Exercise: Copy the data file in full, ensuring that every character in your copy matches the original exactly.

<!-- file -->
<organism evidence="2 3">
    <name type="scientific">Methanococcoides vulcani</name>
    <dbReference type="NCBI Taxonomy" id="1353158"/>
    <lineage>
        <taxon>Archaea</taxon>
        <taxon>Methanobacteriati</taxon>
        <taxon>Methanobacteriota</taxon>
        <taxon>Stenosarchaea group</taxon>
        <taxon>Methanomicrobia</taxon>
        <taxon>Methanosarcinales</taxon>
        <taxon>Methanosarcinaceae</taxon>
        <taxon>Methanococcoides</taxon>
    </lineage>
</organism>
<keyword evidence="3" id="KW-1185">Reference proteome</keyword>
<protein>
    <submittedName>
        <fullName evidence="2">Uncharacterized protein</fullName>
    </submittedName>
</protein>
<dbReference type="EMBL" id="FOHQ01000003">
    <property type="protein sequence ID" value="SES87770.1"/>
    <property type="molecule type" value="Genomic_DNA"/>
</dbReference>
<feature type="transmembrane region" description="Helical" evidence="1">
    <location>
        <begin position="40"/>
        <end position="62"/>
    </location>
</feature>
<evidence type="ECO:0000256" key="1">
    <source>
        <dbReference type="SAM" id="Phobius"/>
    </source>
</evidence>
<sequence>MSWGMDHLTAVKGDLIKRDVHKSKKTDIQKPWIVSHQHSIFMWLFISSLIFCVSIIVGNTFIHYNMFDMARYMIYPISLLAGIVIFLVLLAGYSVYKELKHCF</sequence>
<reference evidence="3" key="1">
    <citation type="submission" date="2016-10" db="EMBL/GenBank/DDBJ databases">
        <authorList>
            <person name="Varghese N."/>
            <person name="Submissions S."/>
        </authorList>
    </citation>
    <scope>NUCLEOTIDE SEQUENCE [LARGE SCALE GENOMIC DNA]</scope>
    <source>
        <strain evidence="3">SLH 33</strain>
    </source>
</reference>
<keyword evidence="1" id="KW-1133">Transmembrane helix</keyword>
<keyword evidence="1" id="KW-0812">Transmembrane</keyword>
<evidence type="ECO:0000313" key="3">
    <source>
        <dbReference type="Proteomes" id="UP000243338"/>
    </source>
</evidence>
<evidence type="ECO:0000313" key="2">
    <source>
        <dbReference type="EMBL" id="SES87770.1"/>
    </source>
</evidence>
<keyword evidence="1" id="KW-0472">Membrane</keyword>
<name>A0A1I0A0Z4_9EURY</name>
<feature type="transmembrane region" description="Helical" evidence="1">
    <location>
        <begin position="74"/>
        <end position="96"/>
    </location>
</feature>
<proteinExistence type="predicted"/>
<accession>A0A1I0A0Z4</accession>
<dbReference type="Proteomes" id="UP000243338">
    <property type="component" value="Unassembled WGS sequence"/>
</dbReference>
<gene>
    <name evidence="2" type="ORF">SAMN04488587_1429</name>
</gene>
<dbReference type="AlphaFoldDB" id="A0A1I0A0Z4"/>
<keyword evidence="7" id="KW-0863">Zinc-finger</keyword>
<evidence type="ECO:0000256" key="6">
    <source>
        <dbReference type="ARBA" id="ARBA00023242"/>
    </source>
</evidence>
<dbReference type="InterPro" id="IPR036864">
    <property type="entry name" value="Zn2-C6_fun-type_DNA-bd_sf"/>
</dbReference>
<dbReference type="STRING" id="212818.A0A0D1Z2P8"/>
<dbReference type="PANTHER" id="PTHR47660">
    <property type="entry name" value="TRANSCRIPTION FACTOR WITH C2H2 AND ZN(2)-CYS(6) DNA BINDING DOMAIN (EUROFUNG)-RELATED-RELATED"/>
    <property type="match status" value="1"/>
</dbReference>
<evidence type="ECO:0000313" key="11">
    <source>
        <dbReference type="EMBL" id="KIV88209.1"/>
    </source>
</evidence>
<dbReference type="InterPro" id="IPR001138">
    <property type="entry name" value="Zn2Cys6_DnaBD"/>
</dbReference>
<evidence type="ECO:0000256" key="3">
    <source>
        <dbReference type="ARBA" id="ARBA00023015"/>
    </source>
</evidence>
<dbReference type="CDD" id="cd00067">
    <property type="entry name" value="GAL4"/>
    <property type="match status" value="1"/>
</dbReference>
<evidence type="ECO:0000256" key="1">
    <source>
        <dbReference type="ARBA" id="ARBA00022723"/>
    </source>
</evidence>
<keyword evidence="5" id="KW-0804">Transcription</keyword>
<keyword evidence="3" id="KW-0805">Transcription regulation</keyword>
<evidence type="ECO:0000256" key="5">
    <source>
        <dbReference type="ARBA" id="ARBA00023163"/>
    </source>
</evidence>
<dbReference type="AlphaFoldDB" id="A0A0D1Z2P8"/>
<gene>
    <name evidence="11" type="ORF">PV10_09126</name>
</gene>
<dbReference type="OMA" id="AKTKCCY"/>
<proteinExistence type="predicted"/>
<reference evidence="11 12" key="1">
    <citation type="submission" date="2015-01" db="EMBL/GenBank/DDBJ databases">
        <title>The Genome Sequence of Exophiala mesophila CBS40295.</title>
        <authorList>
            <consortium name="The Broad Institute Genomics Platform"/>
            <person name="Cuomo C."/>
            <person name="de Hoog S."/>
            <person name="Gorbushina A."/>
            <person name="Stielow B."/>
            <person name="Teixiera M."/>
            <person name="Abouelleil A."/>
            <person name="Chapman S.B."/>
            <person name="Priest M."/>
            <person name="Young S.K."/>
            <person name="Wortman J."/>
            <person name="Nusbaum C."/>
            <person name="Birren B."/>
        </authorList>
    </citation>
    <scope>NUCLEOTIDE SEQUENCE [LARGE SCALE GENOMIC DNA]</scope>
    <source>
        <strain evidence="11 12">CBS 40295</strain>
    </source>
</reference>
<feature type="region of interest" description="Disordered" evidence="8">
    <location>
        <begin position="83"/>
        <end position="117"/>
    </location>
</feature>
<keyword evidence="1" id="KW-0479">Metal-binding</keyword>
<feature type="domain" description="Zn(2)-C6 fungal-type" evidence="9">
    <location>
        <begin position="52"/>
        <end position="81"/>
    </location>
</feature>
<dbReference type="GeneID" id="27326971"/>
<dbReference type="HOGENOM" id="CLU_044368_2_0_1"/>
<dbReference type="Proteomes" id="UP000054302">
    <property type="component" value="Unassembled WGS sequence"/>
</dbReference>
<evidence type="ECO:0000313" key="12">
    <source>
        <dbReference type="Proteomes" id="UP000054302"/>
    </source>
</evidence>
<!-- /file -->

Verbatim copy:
<organism evidence="2 3">
    <name type="scientific">Methanococcoides vulcani</name>
    <dbReference type="NCBI Taxonomy" id="1353158"/>
    <lineage>
        <taxon>Archaea</taxon>
        <taxon>Methanobacteriati</taxon>
        <taxon>Methanobacteriota</taxon>
        <taxon>Stenosarchaea group</taxon>
        <taxon>Methanomicrobia</taxon>
        <taxon>Methanosarcinales</taxon>
        <taxon>Methanosarcinaceae</taxon>
        <taxon>Methanococcoides</taxon>
    </lineage>
</organism>
<keyword evidence="3" id="KW-1185">Reference proteome</keyword>
<protein>
    <submittedName>
        <fullName evidence="2">Uncharacterized protein</fullName>
    </submittedName>
</protein>
<dbReference type="EMBL" id="FOHQ01000003">
    <property type="protein sequence ID" value="SES87770.1"/>
    <property type="molecule type" value="Genomic_DNA"/>
</dbReference>
<feature type="transmembrane region" description="Helical" evidence="1">
    <location>
        <begin position="40"/>
        <end position="62"/>
    </location>
</feature>
<evidence type="ECO:0000256" key="1">
    <source>
        <dbReference type="SAM" id="Phobius"/>
    </source>
</evidence>
<sequence>MSWGMDHLTAVKGDLIKRDVHKSKKTDIQKPWIVSHQHSIFMWLFISSLIFCVSIIVGNTFIHYNMFDMARYMIYPISLLAGIVIFLVLLAGYSVYKELKHCF</sequence>
<reference evidence="3" key="1">
    <citation type="submission" date="2016-10" db="EMBL/GenBank/DDBJ databases">
        <authorList>
            <person name="Varghese N."/>
            <person name="Submissions S."/>
        </authorList>
    </citation>
    <scope>NUCLEOTIDE SEQUENCE [LARGE SCALE GENOMIC DNA]</scope>
    <source>
        <strain evidence="3">SLH 33</strain>
    </source>
</reference>
<keyword evidence="1" id="KW-1133">Transmembrane helix</keyword>
<keyword evidence="1" id="KW-0812">Transmembrane</keyword>
<evidence type="ECO:0000313" key="3">
    <source>
        <dbReference type="Proteomes" id="UP000243338"/>
    </source>
</evidence>
<evidence type="ECO:0000313" key="2">
    <source>
        <dbReference type="EMBL" id="SES87770.1"/>
    </source>
</evidence>
<keyword evidence="1" id="KW-0472">Membrane</keyword>
<name>A0A1I0A0Z4_9EURY</name>
<feature type="transmembrane region" description="Helical" evidence="1">
    <location>
        <begin position="74"/>
        <end position="96"/>
    </location>
</feature>
<proteinExistence type="predicted"/>
<accession>A0A1I0A0Z4</accession>
<dbReference type="Proteomes" id="UP000243338">
    <property type="component" value="Unassembled WGS sequence"/>
</dbReference>
<gene>
    <name evidence="2" type="ORF">SAMN04488587_1429</name>
</gene>
<dbReference type="AlphaFoldDB" id="A0A1I0A0Z4"/>
<keyword evidence="7" id="KW-0863">Zinc-finger</keyword>
<evidence type="ECO:0000256" key="6">
    <source>
        <dbReference type="ARBA" id="ARBA00023242"/>
    </source>
</evidence>
<dbReference type="InterPro" id="IPR036864">
    <property type="entry name" value="Zn2-C6_fun-type_DNA-bd_sf"/>
</dbReference>
<dbReference type="STRING" id="212818.A0A0D1Z2P8"/>
<dbReference type="PANTHER" id="PTHR47660">
    <property type="entry name" value="TRANSCRIPTION FACTOR WITH C2H2 AND ZN(2)-CYS(6) DNA BINDING DOMAIN (EUROFUNG)-RELATED-RELATED"/>
    <property type="match status" value="1"/>
</dbReference>
<evidence type="ECO:0000313" key="11">
    <source>
        <dbReference type="EMBL" id="KIV88209.1"/>
    </source>
</evidence>
<dbReference type="InterPro" id="IPR001138">
    <property type="entry name" value="Zn2Cys6_DnaBD"/>
</dbReference>
<evidence type="ECO:0000256" key="3">
    <source>
        <dbReference type="ARBA" id="ARBA00023015"/>
    </source>
</evidence>
<dbReference type="CDD" id="cd00067">
    <property type="entry name" value="GAL4"/>
    <property type="match status" value="1"/>
</dbReference>
<evidence type="ECO:0000256" key="1">
    <source>
        <dbReference type="ARBA" id="ARBA00022723"/>
    </source>
</evidence>
<keyword evidence="5" id="KW-0804">Transcription</keyword>
<keyword evidence="3" id="KW-0805">Transcription regulation</keyword>
<evidence type="ECO:0000256" key="5">
    <source>
        <dbReference type="ARBA" id="ARBA00023163"/>
    </source>
</evidence>
<dbReference type="AlphaFoldDB" id="A0A0D1Z2P8"/>
<gene>
    <name evidence="11" type="ORF">PV10_09126</name>
</gene>
<dbReference type="OMA" id="AKTKCCY"/>
<proteinExistence type="predicted"/>
<reference evidence="11 12" key="1">
    <citation type="submission" date="2015-01" db="EMBL/GenBank/DDBJ databases">
        <title>The Genome Sequence of Exophiala mesophila CBS40295.</title>
        <authorList>
            <consortium name="The Broad Institute Genomics Platform"/>
            <person name="Cuomo C."/>
            <person name="de Hoog S."/>
            <person name="Gorbushina A."/>
            <person name="Stielow B."/>
            <person name="Teixiera M."/>
            <person name="Abouelleil A."/>
            <person name="Chapman S.B."/>
            <person name="Priest M."/>
            <person name="Young S.K."/>
            <person name="Wortman J."/>
            <person name="Nusbaum C."/>
            <person name="Birren B."/>
        </authorList>
    </citation>
    <scope>NUCLEOTIDE SEQUENCE [LARGE SCALE GENOMIC DNA]</scope>
    <source>
        <strain evidence="11 12">CBS 40295</strain>
    </source>
</reference>
<feature type="region of interest" description="Disordered" evidence="8">
    <location>
        <begin position="83"/>
        <end position="117"/>
    </location>
</feature>
<keyword evidence="1" id="KW-0479">Metal-binding</keyword>
<feature type="domain" description="Zn(2)-C6 fungal-type" evidence="9">
    <location>
        <begin position="52"/>
        <end position="81"/>
    </location>
</feature>
<dbReference type="GeneID" id="27326971"/>
<dbReference type="HOGENOM" id="CLU_044368_2_0_1"/>
<dbReference type="Proteomes" id="UP000054302">
    <property type="component" value="Unassembled WGS sequence"/>
</dbReference>
<evidence type="ECO:0000313" key="12">
    <source>
        <dbReference type="Proteomes" id="UP000054302"/>
    </source>
</evidence>